Singing up Country in the Poetry of Judith Wright and Pablo Neruda


Pablo Neruda (born 1904) and Judith Wright (born 1915) are world poets. Not only has their work been widely read within the worlds of Spanish and English literatures, but their poems are very actively attuned to the variety of processes that compose the world itself. After growing up in quite remote parts of their respective countries, each poet always sought to speak beyond his or her immediate locale. To read their work is to observe an intersection of Romantic and modem sensibilities, where a love for the natural environment is tempered by political imperative: to liberate Chile from capitalist rule, in the case of Neruda, or to liberate Australia from colonialist modes of destruction, in the case of Wright. What we also see is the extent to which each poet's perception of the natural world was reflective of their relationships to their nations' histories.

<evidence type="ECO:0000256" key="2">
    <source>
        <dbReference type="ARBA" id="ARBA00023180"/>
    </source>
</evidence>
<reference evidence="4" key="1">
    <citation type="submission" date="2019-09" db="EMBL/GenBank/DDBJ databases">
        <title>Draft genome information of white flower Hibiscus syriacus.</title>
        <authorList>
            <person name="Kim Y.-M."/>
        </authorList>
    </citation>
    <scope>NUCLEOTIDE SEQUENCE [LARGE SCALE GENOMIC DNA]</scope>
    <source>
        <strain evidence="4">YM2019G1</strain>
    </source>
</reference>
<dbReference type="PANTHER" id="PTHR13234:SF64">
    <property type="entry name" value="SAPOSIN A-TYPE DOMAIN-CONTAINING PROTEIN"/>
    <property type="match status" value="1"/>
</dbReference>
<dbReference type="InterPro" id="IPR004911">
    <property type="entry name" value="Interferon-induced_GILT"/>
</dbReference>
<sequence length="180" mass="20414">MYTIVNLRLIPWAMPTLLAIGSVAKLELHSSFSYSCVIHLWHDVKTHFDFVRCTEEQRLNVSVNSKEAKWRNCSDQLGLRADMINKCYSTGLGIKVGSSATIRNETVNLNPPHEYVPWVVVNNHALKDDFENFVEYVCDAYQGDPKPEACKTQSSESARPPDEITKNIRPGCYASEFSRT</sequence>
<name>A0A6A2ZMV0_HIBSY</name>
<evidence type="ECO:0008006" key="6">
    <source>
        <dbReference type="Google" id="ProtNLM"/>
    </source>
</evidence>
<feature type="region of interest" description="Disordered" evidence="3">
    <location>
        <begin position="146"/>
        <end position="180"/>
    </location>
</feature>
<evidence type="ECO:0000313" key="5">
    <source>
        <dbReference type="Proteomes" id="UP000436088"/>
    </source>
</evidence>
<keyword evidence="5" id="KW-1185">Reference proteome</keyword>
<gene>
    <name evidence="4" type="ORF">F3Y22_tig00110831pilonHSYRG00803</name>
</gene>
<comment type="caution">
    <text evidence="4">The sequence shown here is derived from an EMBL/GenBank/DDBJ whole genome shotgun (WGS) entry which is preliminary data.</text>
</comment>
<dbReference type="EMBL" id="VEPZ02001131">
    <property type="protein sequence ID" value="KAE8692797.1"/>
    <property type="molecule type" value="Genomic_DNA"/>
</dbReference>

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Published 1 November 2008 in Volume 23 No. 4. Subjects: Activists, Landscape & identity, Natural environment, Political poetry, Political views, Spanish literature & writers, Judith Wright.

Cite as: Cooke, Stuart. ‘Singing up Country in the Poetry of Judith Wright and Pablo Neruda.’ Australian Literary Studies, vol. 23, no. 4, 2008, doi: 10.20314/als.967402602d.